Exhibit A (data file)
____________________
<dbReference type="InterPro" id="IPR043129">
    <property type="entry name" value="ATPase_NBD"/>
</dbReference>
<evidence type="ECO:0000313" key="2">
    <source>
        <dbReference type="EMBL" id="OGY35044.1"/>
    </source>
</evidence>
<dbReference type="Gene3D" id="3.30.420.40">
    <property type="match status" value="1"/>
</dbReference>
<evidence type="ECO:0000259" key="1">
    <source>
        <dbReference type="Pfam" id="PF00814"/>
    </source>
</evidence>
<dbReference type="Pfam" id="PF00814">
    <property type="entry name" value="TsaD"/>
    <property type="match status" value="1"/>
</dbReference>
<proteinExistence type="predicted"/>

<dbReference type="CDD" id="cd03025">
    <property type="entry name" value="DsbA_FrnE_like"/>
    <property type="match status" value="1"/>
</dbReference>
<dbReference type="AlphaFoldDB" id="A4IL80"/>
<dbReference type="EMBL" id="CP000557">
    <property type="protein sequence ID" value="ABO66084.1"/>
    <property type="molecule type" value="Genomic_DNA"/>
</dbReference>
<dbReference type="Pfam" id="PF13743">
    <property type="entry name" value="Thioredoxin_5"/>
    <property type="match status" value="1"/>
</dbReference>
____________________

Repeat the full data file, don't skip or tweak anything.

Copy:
<dbReference type="InterPro" id="IPR043129">
    <property type="entry name" value="ATPase_NBD"/>
</dbReference>
<evidence type="ECO:0000313" key="2">
    <source>
        <dbReference type="EMBL" id="OGY35044.1"/>
    </source>
</evidence>
<dbReference type="Gene3D" id="3.30.420.40">
    <property type="match status" value="1"/>
</dbReference>
<evidence type="ECO:0000259" key="1">
    <source>
        <dbReference type="Pfam" id="PF00814"/>
    </source>
</evidence>
<dbReference type="Pfam" id="PF00814">
    <property type="entry name" value="TsaD"/>
    <property type="match status" value="1"/>
</dbReference>
<proteinExistence type="predicted"/>

<dbReference type="CDD" id="cd03025">
    <property type="entry name" value="DsbA_FrnE_like"/>
    <property type="match status" value="1"/>
</dbReference>
<dbReference type="AlphaFoldDB" id="A4IL80"/>
<dbReference type="EMBL" id="CP000557">
    <property type="protein sequence ID" value="ABO66084.1"/>
    <property type="molecule type" value="Genomic_DNA"/>
</dbReference>
<dbReference type="Pfam" id="PF13743">
    <property type="entry name" value="Thioredoxin_5"/>
    <property type="match status" value="1"/>
</dbReference>